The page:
I'm looking for either a reference or a guildeline on how to complete a pre-hilbert space(vector space with inner product). Many sources I've read normally just state it's possible and I'm interested in how.

I do know that if $(X,d)$ is a metric space, I can isometrically embed $X$ into the Banach space $l^\infty(X)=\{f:X\to\mathbb{C}|$f$ $ is bounded$\}$. To do this, we fix any $y\in X$ and we map $x\mapsto\phi_x$, where $\phi_x(t)=d(t,x)-d(t,y)$.

Now I don't think this process will work when $X$ also happens to be a pre-hilbert space. In particular, my function from $X\to l^\infty (X)$ won't be linear. Is it a similar approach though?

  • $\begingroup$ Cf section completion in Complete metric space on Wikipedia. $\endgroup$ – user251257 Dec 5 '16 at 23:37
  • $\begingroup$ Kreyszig Introductory Functional Analysis is a good reference. $\endgroup$ – Chee Han Dec 6 '16 at 0:01
  • $\begingroup$ I don't understand your example showing that any metric space $(X,d)$ can be embedded into $\ell^\infty(X)$. If $X=\mathbb{R}$ with the usual metric, and $x=y$, then $\phi_x(t)=|t-x|$ is not bounded. $\endgroup$ – Aweygan Dec 6 '16 at 6:46
  • $\begingroup$ Sorry, I had a typo. The reverse triangle inequality will give you boundedness. $\endgroup$ – Jake Dec 6 '16 at 13:23

Now I don't think this process will work when $X$ also happens to be a pre-hilbert space. In particular, my function from $X \to l^{\infty}(X)$ won't be linear.

That means making it work will be more cumbersome, but one can still make it work. If we have an isometric embedding $J \colon X \to Y$ where $Y$ is a complete metric space, we can extend addition and scalar multiplication of $X$ to $Z := \overline{J(X)}$ so that $Z$ becomes a Hilbert space. The addition on $X$ is transported to $J(X)$ via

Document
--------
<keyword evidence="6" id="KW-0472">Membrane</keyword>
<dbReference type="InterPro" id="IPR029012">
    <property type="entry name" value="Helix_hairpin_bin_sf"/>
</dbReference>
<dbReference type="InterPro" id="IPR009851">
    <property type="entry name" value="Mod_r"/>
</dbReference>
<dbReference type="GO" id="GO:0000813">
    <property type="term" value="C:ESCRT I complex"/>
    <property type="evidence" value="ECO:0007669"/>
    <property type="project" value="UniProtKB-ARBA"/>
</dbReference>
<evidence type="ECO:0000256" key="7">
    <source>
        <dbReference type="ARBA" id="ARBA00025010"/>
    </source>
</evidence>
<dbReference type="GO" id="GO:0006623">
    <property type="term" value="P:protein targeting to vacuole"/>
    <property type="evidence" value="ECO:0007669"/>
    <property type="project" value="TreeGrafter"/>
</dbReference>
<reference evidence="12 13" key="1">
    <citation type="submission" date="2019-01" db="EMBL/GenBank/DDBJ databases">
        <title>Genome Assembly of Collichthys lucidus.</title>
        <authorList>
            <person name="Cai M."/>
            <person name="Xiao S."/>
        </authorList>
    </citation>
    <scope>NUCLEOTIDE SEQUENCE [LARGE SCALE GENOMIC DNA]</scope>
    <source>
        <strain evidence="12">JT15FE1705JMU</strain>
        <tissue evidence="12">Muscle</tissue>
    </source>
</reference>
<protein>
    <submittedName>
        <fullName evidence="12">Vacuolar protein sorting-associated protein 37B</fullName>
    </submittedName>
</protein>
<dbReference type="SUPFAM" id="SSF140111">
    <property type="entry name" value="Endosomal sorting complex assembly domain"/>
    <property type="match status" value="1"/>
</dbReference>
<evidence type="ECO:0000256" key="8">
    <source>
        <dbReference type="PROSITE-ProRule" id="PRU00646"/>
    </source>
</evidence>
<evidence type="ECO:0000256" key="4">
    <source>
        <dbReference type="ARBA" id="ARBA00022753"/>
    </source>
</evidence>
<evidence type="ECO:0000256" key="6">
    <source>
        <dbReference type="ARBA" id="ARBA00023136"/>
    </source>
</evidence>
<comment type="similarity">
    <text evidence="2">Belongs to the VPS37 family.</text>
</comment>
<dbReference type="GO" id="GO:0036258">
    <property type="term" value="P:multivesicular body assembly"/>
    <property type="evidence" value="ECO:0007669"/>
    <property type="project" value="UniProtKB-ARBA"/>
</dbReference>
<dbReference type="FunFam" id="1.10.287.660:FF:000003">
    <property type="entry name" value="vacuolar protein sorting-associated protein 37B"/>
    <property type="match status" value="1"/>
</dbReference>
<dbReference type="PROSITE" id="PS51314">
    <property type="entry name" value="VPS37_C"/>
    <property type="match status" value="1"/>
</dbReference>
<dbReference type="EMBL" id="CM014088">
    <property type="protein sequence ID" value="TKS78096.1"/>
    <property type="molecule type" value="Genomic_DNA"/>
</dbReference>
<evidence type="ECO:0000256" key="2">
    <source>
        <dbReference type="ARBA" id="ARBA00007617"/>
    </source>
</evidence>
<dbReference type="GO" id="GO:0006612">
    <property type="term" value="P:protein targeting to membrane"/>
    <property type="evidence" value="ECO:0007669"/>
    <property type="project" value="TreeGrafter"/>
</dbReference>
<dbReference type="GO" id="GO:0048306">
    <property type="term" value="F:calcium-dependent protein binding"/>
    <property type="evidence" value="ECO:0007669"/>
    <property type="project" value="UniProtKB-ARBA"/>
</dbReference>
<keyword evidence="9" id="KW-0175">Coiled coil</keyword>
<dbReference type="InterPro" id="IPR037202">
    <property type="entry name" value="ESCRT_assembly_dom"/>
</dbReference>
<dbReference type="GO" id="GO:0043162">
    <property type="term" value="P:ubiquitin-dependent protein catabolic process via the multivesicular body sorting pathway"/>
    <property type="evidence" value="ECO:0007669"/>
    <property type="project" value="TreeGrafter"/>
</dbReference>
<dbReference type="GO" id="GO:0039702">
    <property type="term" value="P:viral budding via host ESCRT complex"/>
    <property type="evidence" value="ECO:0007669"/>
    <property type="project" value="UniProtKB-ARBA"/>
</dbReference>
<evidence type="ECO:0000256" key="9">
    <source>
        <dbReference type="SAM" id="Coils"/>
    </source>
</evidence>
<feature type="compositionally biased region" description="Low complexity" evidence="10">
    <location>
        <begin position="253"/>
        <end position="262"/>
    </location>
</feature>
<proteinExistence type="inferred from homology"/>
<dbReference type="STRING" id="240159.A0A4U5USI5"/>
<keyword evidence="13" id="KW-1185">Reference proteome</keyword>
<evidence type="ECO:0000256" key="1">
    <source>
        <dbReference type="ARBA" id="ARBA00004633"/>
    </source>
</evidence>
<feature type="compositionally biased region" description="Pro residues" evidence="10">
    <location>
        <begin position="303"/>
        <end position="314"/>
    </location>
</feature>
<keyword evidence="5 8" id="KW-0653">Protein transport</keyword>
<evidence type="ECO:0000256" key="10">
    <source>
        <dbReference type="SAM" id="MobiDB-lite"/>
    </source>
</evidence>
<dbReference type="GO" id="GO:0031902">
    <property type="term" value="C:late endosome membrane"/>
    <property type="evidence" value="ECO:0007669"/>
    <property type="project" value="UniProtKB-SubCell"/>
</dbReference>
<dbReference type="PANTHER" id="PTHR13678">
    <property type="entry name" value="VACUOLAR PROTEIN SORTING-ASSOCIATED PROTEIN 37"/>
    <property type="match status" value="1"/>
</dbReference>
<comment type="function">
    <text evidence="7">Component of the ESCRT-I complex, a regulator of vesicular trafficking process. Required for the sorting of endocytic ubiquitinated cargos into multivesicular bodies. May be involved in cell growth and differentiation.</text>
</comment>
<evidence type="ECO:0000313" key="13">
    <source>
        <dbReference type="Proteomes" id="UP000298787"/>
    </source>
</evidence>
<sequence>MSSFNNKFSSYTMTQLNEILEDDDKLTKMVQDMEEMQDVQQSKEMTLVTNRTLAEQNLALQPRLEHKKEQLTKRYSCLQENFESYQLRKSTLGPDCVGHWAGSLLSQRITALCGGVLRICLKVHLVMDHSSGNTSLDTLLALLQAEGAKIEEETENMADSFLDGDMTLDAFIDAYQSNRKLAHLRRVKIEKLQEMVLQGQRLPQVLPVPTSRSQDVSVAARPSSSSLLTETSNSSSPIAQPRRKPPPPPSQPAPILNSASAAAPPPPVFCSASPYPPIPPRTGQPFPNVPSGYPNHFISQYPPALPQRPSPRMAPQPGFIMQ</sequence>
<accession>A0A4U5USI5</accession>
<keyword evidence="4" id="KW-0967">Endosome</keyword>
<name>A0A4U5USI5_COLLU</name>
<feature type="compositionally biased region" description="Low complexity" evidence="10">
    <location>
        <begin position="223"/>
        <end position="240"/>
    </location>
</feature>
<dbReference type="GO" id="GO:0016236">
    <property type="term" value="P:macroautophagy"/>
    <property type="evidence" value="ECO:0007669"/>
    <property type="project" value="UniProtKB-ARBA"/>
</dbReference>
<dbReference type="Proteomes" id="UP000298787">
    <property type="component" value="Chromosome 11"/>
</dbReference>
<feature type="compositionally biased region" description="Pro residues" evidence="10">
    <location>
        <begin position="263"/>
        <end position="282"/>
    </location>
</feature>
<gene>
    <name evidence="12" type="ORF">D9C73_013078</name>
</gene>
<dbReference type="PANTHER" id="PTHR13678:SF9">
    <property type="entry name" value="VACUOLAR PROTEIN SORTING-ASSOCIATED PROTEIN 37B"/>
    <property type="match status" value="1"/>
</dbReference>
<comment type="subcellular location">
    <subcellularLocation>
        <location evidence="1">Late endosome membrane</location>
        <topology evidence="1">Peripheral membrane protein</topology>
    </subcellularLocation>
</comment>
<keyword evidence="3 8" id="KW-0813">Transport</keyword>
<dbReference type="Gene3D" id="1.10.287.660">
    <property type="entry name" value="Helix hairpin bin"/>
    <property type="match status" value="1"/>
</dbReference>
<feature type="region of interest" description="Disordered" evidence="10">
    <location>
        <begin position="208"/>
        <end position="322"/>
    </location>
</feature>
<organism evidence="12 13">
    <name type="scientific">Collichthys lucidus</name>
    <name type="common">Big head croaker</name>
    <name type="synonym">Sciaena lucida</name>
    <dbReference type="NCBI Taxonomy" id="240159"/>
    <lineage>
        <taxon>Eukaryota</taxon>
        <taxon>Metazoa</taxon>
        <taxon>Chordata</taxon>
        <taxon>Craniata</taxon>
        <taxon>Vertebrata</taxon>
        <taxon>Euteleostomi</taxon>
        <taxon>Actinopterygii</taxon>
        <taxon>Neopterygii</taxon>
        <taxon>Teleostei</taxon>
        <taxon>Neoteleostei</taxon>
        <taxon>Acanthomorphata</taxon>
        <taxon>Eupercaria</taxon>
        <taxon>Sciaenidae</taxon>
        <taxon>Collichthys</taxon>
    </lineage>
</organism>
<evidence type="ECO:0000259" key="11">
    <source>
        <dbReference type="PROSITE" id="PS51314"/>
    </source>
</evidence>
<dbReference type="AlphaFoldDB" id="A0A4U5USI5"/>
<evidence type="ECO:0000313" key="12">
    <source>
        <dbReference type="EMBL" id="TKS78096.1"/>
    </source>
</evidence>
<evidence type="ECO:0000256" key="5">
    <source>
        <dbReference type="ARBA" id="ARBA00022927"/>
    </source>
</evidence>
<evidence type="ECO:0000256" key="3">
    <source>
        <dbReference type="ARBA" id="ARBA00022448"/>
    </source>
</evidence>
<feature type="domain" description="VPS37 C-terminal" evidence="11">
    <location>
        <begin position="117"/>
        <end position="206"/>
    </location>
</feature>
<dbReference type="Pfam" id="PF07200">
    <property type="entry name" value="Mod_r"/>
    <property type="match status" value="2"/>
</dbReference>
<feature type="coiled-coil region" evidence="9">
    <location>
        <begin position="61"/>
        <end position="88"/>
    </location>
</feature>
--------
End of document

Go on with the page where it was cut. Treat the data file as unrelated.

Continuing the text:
$$\alpha_0 (u,v) := J(J^{-1}(u) + J^{-1}(v)).$$

Since the addition $X\times X \to X$ is uniformly continuous and $J$ is isometric, $\alpha_0$ is uniformly continuous, and hence has a uniformly continuous extension $\alpha \colon Z \times Z \to Z$. One then uses the continuity of $\alpha$ to show that $(Z,\alpha)$ is an abelian group. In a similar vein, for each $z \in \mathbb{C}$, the multiplication with $z$ is uniformly continuous on $X$, and thus has a uniformly continuous extension $\mu_z \colon Z \to Z$. One then verifies (using continuity) that $\odot \colon (z,u) \mapsto \mu_z(u)$ is a scalar multiplication compatible with $\alpha$, so that $(Z,\alpha,\odot)$ becomes a complex vector space. Then one checks that the uniformly continuous extension of the norm on $X$ yields a norm on $Z$ that satisfies the parallelogram identity, so $Z$ is a Hilbert space, and $J \colon (X, +, \,\cdot\,) \hookrightarrow (Z, \alpha, \odot)$ is an isometric linear embedding with dense image.

That is, however, not the most convenient way to obtain a completion of $X$ if $X$ is a normed space.

For normed spaces, the most convenient way to obtain a completion is to consider the canonical embedding $\Phi \colon X \hookrightarrow X'';\, \Phi(x) \colon \lambda \mapsto \lambda(x)$, where $Y'$ is the topological dual of a topological vector space, i.e. the space of continuous linear functionals on $Y$. Since all dual spaces of normed spaces are Banach spaces, $X''$ is complete, and since $\Phi$ is isometric, $\tilde{X} = \overline{\Phi(X)} \subset X''$ is a completion of $X$. In the case where $X$ is a (Hausdorff) pre-Hilbert space, it's easy to see that $\tilde{X}$ is a Hilbert space. The parallelogram identity of the norm on $X$ extends to $\tilde{X}$ by continuity. In this case, we always have $\tilde{X} = X''$, but for general normed spaces, it can be a proper subspace.

For metrisable topological vector spaces, one can look at the construction of the completion of a metric space using Cauchy sequences, and check that the construction is compatible with the linear structure of the space, so that it naturally leads to a complete metrisable TVS.

For general (Hausdorff) topological vector spaces, one follows the programme at the top of this answer, one considers the completion of $X$ as a uniform space, and extends the vector space structure to the completion as sketched above.


Your Answer

By clicking “Post Your Answer”, you agree to our terms of service, privacy policy and cookie policy

Not the answer you're looking for? Browse other questions tagged or ask your own question.